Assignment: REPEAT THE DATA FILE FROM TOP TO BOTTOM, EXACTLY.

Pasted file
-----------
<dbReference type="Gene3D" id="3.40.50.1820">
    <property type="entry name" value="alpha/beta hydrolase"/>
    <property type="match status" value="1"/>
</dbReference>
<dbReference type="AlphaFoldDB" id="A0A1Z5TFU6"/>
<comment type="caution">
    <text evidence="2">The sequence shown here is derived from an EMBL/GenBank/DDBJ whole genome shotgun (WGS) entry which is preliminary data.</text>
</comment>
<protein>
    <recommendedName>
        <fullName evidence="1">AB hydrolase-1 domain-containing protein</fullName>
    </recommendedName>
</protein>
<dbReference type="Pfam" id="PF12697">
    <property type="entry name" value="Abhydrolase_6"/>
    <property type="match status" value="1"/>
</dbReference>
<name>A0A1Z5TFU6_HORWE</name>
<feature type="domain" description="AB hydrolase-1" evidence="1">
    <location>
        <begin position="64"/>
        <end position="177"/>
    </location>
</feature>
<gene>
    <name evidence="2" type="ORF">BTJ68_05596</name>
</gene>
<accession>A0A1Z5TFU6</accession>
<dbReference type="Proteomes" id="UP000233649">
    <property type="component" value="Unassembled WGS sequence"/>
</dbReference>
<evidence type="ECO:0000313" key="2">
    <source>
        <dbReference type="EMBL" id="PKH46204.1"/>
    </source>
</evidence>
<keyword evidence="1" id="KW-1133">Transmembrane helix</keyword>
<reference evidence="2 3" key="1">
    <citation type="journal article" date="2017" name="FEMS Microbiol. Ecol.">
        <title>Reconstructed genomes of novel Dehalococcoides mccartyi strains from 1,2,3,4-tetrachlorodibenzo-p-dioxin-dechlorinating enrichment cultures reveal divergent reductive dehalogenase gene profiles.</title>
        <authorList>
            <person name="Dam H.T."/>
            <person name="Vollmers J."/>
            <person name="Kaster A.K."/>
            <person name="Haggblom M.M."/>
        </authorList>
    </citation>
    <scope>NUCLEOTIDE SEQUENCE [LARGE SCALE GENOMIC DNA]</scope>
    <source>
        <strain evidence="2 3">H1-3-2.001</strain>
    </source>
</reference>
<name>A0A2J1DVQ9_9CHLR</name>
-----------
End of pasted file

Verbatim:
<dbReference type="Gene3D" id="3.40.50.1820">
    <property type="entry name" value="alpha/beta hydrolase"/>
    <property type="match status" value="1"/>
</dbReference>
<dbReference type="AlphaFoldDB" id="A0A1Z5TFU6"/>
<comment type="caution">
    <text evidence="2">The sequence shown here is derived from an EMBL/GenBank/DDBJ whole genome shotgun (WGS) entry which is preliminary data.</text>
</comment>
<protein>
    <recommendedName>
        <fullName evidence="1">AB hydrolase-1 domain-containing protein</fullName>
    </recommendedName>
</protein>
<dbReference type="Pfam" id="PF12697">
    <property type="entry name" value="Abhydrolase_6"/>
    <property type="match status" value="1"/>
</dbReference>
<name>A0A1Z5TFU6_HORWE</name>
<feature type="domain" description="AB hydrolase-1" evidence="1">
    <location>
        <begin position="64"/>
        <end position="177"/>
    </location>
</feature>
<gene>
    <name evidence="2" type="ORF">BTJ68_05596</name>
</gene>
<accession>A0A1Z5TFU6</accession>
<dbReference type="Proteomes" id="UP000233649">
    <property type="component" value="Unassembled WGS sequence"/>
</dbReference>
<evidence type="ECO:0000313" key="2">
    <source>
        <dbReference type="EMBL" id="PKH46204.1"/>
    </source>
</evidence>
<keyword evidence="1" id="KW-1133">Transmembrane helix</keyword>
<reference evidence="2 3" key="1">
    <citation type="journal article" date="2017" name="FEMS Microbiol. Ecol.">
        <title>Reconstructed genomes of novel Dehalococcoides mccartyi strains from 1,2,3,4-tetrachlorodibenzo-p-dioxin-dechlorinating enrichment cultures reveal divergent reductive dehalogenase gene profiles.</title>
        <authorList>
            <person name="Dam H.T."/>
            <person name="Vollmers J."/>
            <person name="Kaster A.K."/>
            <person name="Haggblom M.M."/>
        </authorList>
    </citation>
    <scope>NUCLEOTIDE SEQUENCE [LARGE SCALE GENOMIC DNA]</scope>
    <source>
        <strain evidence="2 3">H1-3-2.001</strain>
    </source>
</reference>
<name>A0A2J1DVQ9_9CHLR</name>